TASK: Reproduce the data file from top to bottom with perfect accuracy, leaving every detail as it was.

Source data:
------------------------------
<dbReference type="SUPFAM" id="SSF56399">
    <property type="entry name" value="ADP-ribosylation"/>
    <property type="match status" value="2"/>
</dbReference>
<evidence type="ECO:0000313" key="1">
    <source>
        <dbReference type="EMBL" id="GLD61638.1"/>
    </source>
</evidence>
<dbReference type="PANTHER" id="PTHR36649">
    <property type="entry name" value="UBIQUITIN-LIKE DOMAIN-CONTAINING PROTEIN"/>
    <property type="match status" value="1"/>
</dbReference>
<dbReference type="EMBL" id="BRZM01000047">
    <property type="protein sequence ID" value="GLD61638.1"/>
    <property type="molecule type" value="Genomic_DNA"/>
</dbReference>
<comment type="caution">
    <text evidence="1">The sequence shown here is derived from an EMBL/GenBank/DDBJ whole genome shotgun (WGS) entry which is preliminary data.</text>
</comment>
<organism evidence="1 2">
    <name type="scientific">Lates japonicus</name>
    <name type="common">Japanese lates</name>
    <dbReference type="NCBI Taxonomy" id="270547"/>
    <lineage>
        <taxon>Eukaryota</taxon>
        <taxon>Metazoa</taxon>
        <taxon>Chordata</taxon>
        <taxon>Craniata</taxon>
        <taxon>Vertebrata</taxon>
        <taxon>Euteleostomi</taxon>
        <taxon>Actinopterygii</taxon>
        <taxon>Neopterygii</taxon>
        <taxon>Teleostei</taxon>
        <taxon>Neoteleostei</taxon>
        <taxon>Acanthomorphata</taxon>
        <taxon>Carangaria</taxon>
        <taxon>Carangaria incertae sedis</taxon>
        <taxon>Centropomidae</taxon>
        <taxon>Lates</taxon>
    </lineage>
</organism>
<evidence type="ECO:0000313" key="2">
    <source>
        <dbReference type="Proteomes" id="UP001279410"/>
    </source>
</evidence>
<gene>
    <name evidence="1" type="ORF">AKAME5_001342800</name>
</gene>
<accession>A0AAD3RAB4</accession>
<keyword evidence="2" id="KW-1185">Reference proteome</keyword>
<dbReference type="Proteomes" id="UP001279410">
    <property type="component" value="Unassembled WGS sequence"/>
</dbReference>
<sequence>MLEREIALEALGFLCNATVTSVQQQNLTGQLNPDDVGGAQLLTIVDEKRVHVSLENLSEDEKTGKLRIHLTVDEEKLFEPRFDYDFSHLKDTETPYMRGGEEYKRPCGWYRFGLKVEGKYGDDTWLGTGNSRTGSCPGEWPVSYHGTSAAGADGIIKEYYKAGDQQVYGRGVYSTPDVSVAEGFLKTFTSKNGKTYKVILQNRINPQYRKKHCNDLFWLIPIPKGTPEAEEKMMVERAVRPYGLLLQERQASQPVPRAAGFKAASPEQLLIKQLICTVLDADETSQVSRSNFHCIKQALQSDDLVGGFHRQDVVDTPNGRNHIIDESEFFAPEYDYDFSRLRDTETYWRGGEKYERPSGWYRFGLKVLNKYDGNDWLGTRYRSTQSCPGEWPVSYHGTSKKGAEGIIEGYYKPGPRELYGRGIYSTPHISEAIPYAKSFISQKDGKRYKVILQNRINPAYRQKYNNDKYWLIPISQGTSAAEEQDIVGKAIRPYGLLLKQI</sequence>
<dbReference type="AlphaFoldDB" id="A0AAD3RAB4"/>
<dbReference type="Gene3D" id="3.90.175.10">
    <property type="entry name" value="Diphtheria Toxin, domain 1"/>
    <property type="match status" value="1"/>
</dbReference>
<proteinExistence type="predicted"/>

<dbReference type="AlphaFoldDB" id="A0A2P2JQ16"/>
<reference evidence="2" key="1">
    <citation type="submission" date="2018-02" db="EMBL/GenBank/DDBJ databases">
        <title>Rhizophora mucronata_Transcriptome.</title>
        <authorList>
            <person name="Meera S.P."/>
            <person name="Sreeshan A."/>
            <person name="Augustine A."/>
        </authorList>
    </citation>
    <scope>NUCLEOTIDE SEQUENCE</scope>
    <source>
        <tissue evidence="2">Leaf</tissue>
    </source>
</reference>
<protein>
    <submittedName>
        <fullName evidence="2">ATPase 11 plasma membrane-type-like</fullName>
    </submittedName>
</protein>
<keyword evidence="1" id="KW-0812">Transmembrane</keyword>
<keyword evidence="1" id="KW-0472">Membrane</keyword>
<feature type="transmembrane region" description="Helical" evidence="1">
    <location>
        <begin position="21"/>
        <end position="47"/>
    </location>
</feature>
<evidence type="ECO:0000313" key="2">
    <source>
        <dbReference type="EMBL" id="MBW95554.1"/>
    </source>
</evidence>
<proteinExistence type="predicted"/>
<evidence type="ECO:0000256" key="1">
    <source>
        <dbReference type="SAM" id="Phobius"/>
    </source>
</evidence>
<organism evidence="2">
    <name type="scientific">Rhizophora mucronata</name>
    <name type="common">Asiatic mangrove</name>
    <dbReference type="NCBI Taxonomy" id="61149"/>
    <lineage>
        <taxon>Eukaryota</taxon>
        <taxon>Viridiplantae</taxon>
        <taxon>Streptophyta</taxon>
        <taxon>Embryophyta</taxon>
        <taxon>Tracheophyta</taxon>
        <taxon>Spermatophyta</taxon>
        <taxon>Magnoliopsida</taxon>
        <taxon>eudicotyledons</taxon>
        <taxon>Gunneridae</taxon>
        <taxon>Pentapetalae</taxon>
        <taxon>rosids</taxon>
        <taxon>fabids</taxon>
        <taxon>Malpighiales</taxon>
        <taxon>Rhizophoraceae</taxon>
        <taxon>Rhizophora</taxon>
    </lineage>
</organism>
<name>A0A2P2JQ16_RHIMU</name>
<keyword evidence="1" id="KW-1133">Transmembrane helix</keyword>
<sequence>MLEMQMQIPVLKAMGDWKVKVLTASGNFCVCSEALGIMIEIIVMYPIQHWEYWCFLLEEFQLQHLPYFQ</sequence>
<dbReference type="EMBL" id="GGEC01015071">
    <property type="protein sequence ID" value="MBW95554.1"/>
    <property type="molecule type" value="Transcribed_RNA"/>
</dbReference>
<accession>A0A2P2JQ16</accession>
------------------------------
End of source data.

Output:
<dbReference type="SUPFAM" id="SSF56399">
    <property type="entry name" value="ADP-ribosylation"/>
    <property type="match status" value="2"/>
</dbReference>
<evidence type="ECO:0000313" key="1">
    <source>
        <dbReference type="EMBL" id="GLD61638.1"/>
    </source>
</evidence>
<dbReference type="PANTHER" id="PTHR36649">
    <property type="entry name" value="UBIQUITIN-LIKE DOMAIN-CONTAINING PROTEIN"/>
    <property type="match status" value="1"/>
</dbReference>
<dbReference type="EMBL" id="BRZM01000047">
    <property type="protein sequence ID" value="GLD61638.1"/>
    <property type="molecule type" value="Genomic_DNA"/>
</dbReference>
<comment type="caution">
    <text evidence="1">The sequence shown here is derived from an EMBL/GenBank/DDBJ whole genome shotgun (WGS) entry which is preliminary data.</text>
</comment>
<organism evidence="1 2">
    <name type="scientific">Lates japonicus</name>
    <name type="common">Japanese lates</name>
    <dbReference type="NCBI Taxonomy" id="270547"/>
    <lineage>
        <taxon>Eukaryota</taxon>
        <taxon>Metazoa</taxon>
        <taxon>Chordata</taxon>
        <taxon>Craniata</taxon>
        <taxon>Vertebrata</taxon>
        <taxon>Euteleostomi</taxon>
        <taxon>Actinopterygii</taxon>
        <taxon>Neopterygii</taxon>
        <taxon>Teleostei</taxon>
        <taxon>Neoteleostei</taxon>
        <taxon>Acanthomorphata</taxon>
        <taxon>Carangaria</taxon>
        <taxon>Carangaria incertae sedis</taxon>
        <taxon>Centropomidae</taxon>
        <taxon>Lates</taxon>
    </lineage>
</organism>
<evidence type="ECO:0000313" key="2">
    <source>
        <dbReference type="Proteomes" id="UP001279410"/>
    </source>
</evidence>
<gene>
    <name evidence="1" type="ORF">AKAME5_001342800</name>
</gene>
<accession>A0AAD3RAB4</accession>
<keyword evidence="2" id="KW-1185">Reference proteome</keyword>
<dbReference type="Proteomes" id="UP001279410">
    <property type="component" value="Unassembled WGS sequence"/>
</dbReference>
<sequence>MLEREIALEALGFLCNATVTSVQQQNLTGQLNPDDVGGAQLLTIVDEKRVHVSLENLSEDEKTGKLRIHLTVDEEKLFEPRFDYDFSHLKDTETPYMRGGEEYKRPCGWYRFGLKVEGKYGDDTWLGTGNSRTGSCPGEWPVSYHGTSAAGADGIIKEYYKAGDQQVYGRGVYSTPDVSVAEGFLKTFTSKNGKTYKVILQNRINPQYRKKHCNDLFWLIPIPKGTPEAEEKMMVERAVRPYGLLLQERQASQPVPRAAGFKAASPEQLLIKQLICTVLDADETSQVSRSNFHCIKQALQSDDLVGGFHRQDVVDTPNGRNHIIDESEFFAPEYDYDFSRLRDTETYWRGGEKYERPSGWYRFGLKVLNKYDGNDWLGTRYRSTQSCPGEWPVSYHGTSKKGAEGIIEGYYKPGPRELYGRGIYSTPHISEAIPYAKSFISQKDGKRYKVILQNRINPAYRQKYNNDKYWLIPISQGTSAAEEQDIVGKAIRPYGLLLKQI</sequence>
<dbReference type="AlphaFoldDB" id="A0AAD3RAB4"/>
<dbReference type="Gene3D" id="3.90.175.10">
    <property type="entry name" value="Diphtheria Toxin, domain 1"/>
    <property type="match status" value="1"/>
</dbReference>
<proteinExistence type="predicted"/>

<dbReference type="AlphaFoldDB" id="A0A2P2JQ16"/>
<reference evidence="2" key="1">
    <citation type="submission" date="2018-02" db="EMBL/GenBank/DDBJ databases">
        <title>Rhizophora mucronata_Transcriptome.</title>
        <authorList>
            <person name="Meera S.P."/>
            <person name="Sreeshan A."/>
            <person name="Augustine A."/>
        </authorList>
    </citation>
    <scope>NUCLEOTIDE SEQUENCE</scope>
    <source>
        <tissue evidence="2">Leaf</tissue>
    </source>
</reference>
<protein>
    <submittedName>
        <fullName evidence="2">ATPase 11 plasma membrane-type-like</fullName>
    </submittedName>
</protein>
<keyword evidence="1" id="KW-0812">Transmembrane</keyword>
<keyword evidence="1" id="KW-0472">Membrane</keyword>
<feature type="transmembrane region" description="Helical" evidence="1">
    <location>
        <begin position="21"/>
        <end position="47"/>
    </location>
</feature>
<evidence type="ECO:0000313" key="2">
    <source>
        <dbReference type="EMBL" id="MBW95554.1"/>
    </source>
</evidence>
<proteinExistence type="predicted"/>
<evidence type="ECO:0000256" key="1">
    <source>
        <dbReference type="SAM" id="Phobius"/>
    </source>
</evidence>
<organism evidence="2">
    <name type="scientific">Rhizophora mucronata</name>
    <name type="common">Asiatic mangrove</name>
    <dbReference type="NCBI Taxonomy" id="61149"/>
    <lineage>
        <taxon>Eukaryota</taxon>
        <taxon>Viridiplantae</taxon>
        <taxon>Streptophyta</taxon>
        <taxon>Embryophyta</taxon>
        <taxon>Tracheophyta</taxon>
        <taxon>Spermatophyta</taxon>
        <taxon>Magnoliopsida</taxon>
        <taxon>eudicotyledons</taxon>
        <taxon>Gunneridae</taxon>
        <taxon>Pentapetalae</taxon>
        <taxon>rosids</taxon>
        <taxon>fabids</taxon>
        <taxon>Malpighiales</taxon>
        <taxon>Rhizophoraceae</taxon>
        <taxon>Rhizophora</taxon>
    </lineage>
</organism>
<name>A0A2P2JQ16_RHIMU</name>
<keyword evidence="1" id="KW-1133">Transmembrane helix</keyword>
<sequence>MLEMQMQIPVLKAMGDWKVKVLTASGNFCVCSEALGIMIEIIVMYPIQHWEYWCFLLEEFQLQHLPYFQ</sequence>
<dbReference type="EMBL" id="GGEC01015071">
    <property type="protein sequence ID" value="MBW95554.1"/>
    <property type="molecule type" value="Transcribed_RNA"/>
</dbReference>
<accession>A0A2P2JQ16</accession>